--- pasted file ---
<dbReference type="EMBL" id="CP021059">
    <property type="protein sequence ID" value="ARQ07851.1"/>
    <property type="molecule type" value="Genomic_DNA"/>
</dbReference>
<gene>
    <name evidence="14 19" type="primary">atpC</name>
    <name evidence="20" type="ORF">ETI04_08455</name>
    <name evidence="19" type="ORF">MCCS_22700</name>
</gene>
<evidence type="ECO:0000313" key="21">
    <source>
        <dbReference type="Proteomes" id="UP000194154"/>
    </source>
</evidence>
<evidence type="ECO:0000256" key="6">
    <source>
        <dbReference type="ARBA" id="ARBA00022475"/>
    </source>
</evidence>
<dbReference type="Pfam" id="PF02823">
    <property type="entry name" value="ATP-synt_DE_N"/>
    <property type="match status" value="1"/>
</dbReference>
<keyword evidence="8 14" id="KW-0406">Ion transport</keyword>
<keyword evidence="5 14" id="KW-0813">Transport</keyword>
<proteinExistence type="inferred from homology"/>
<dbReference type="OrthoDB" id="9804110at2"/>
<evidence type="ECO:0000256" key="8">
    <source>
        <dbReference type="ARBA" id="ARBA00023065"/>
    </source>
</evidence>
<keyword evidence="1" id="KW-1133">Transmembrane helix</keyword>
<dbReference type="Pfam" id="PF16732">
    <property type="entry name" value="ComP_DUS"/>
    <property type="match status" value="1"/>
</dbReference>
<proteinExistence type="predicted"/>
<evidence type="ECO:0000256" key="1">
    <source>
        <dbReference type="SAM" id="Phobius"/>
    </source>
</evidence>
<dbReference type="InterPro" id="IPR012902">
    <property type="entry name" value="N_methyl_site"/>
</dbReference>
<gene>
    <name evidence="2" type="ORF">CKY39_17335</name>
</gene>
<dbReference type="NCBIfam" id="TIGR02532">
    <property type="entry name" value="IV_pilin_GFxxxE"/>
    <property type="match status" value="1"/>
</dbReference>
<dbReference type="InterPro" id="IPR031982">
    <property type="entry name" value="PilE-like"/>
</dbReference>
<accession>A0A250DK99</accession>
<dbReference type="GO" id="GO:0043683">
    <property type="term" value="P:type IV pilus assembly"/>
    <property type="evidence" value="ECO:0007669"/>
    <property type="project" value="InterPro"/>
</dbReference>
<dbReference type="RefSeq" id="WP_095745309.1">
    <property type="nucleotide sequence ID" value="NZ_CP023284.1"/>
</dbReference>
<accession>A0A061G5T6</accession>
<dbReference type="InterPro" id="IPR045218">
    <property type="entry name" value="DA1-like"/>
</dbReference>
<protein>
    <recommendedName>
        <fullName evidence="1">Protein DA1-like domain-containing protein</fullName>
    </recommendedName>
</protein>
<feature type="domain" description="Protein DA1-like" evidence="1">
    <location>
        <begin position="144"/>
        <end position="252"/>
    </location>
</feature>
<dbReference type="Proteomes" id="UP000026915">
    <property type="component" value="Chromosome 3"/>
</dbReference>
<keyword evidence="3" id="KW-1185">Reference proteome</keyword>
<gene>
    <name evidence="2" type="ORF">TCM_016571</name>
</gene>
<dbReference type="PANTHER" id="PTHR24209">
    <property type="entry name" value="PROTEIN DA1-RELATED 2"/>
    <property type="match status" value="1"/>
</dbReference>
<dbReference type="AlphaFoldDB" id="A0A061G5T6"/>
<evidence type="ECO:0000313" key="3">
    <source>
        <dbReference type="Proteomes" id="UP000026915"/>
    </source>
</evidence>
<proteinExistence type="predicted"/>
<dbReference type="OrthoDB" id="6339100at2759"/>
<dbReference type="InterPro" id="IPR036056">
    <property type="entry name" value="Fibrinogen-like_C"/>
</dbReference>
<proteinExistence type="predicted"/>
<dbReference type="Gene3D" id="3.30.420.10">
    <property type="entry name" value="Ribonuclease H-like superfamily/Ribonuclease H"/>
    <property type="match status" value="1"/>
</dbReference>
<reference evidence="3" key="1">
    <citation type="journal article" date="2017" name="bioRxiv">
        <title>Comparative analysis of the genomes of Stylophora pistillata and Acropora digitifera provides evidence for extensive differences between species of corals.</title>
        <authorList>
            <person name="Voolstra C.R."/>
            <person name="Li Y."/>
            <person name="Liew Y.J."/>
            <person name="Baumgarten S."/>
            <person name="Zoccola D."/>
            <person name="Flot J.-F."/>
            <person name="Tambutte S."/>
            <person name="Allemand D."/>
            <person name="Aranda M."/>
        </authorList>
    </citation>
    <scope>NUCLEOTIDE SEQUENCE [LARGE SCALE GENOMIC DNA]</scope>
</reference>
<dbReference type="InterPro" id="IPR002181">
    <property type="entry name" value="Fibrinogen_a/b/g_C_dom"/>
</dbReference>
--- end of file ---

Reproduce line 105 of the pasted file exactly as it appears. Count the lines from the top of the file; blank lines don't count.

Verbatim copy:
    <property type="entry name" value="Ribonuclease H-like superfamily/Ribonuclease H"/>